a) The Bible was originally written in a language other than English. Although this may seem trite to some, it is surprising how many people forget (or perhaps have never known) that Moses and Jesus and Paul did not speak English. Rather, they spoke the languages of their time and culture. Primarily, the Old Testament was written in Hebrew and the New Testament in Greek. Many of the examples we cite will be taken from the Greek as used in the New Testament.

b) None of the original manuscripts of the biblical writers are known to exist today. When scholars go to translate the New Testament, for example, into a given language, they need to rely on a Greek Text assembled from copies of the original writings. Some of these copies are only portions of individual Bible books; others are collections of several New Testament books. Some of the copies (manuscripts) are fairly close to the time of the original writings; others are rather far removed.

c) Every Bible in any language other than the original, is merely a translation. This is true regardless of how old or how recent it may be, or how widely it has been accepted. Translations are merely the work of fallible men attempting to place the message of an infallible God into the language of a given people.

d) Every translation of the Bible (whether into English or Spanish or any other language) involves, by the very nature of the translation, some interpretation on the part of the translators, and thus may not express the message of the original in a complete and total sense. Often there are shades of meaning in the text being translated that just simply cannot be expressed in the same way in another language.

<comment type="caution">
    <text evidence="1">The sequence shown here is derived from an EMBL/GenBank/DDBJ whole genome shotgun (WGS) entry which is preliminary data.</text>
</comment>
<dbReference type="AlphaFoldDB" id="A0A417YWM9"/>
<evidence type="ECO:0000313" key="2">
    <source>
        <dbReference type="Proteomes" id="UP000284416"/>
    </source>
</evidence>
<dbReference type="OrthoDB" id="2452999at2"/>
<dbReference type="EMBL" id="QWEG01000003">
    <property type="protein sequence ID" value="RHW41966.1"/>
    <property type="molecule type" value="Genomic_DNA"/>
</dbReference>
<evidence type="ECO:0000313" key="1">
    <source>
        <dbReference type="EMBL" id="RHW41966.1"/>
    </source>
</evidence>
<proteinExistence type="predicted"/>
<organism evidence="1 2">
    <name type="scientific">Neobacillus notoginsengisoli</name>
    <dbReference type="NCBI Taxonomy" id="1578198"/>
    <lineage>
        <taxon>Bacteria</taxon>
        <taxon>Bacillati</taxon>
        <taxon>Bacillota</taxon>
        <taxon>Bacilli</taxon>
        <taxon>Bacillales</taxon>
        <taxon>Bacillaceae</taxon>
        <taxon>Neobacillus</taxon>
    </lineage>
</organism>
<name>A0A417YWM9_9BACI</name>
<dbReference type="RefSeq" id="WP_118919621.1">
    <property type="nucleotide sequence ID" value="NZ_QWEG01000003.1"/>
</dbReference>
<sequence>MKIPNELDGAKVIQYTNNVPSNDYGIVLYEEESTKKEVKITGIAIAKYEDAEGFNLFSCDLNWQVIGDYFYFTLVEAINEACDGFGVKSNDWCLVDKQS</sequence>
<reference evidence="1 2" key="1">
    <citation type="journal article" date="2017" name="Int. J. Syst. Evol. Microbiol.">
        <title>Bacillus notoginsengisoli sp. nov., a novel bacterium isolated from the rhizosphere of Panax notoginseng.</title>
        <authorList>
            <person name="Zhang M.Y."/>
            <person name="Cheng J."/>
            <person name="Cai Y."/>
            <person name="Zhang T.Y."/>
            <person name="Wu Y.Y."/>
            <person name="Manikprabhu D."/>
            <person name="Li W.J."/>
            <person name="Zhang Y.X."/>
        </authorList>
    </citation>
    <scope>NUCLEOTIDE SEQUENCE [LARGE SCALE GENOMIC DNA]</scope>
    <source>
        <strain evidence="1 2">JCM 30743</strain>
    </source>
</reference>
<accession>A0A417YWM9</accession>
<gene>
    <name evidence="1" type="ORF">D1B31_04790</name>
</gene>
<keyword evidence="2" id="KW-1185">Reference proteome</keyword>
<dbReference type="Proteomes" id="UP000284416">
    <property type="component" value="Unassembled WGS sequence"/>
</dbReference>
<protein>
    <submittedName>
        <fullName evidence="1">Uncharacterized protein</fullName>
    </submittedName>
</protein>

With these fundamental facts as a background, we are now ready to address the common questions often asked regarding the emergence of the new translations.


To “translate” is simply to attempt to say in one language, that which was said in another. In reference to the Scriptures, it is the attempt to take the Word of God, as written in the Hebrew and Greek languages, and convey that Word clearly and faithfully in the language common to the people for whom the translation is being made. This very act is necessary because relatively few Christians know anything about the ancient languages, and even fewer of us are skilled enough in them to be able to accurately convey their meaning in our language. Translation is an extremely difficult and meticulous science, requiring great linguistic skills and a thorough knowledge of the cultures and mind-sets of the biblical writers. Unless one is a rare individual who has a working knowledge of Greek and Hebrew and can freely move between his native tongue and the biblical languages, lie is fully dependent upon a translation.

As the process of translation occurs, various judgments must be made concerning how to best represent the original meaning in the current language. Anyone who speaks more than one language knows firsthand the difficulty in conveying fully into one language the meaning of a statement made in another. This is complicated by the fact that sometimes English has no direct equivalent for a Hebrew or Greek word. Or, perhaps a word in Greek may carry several shades of meaning and the translator must decide which shade to represent in a given setting. (An example of this can be seen in the Greek word peiramos which carries both the idea of temptation and testing– two concepts which are quite different in our way of thinking. When the translator encounters “peiramos” in the Greek, a decision must be made regarding which of these two meanings might have been in the mind of the writer. Which meaning is chosen, is a judgment of interpretation, and may or may not be correct).

Another barrier between us and the original manuscripts of the Bible is the cultural gap. We live in a world which is far removed and vastly different from the world of both the Old and New Testaments. This gap is one which is keenly felt in the process of translation. For example, people today (unless taught otherwise) will have no idea what the denarius (a unit of money), or mina (a unit of weight), or omer (a unit of dry measure) refers to. Should the translator use these words, or should he replace them with equivalents in his culture?

For reasons just cited, developing a translation is a difficult endeavor. The goal is to faithfully represent in another language, the Bible as it was originally written, giving accurate interpretation of the meaning of the Bible in the other language. Even though the goal is easy enough to explain, the task is not easy.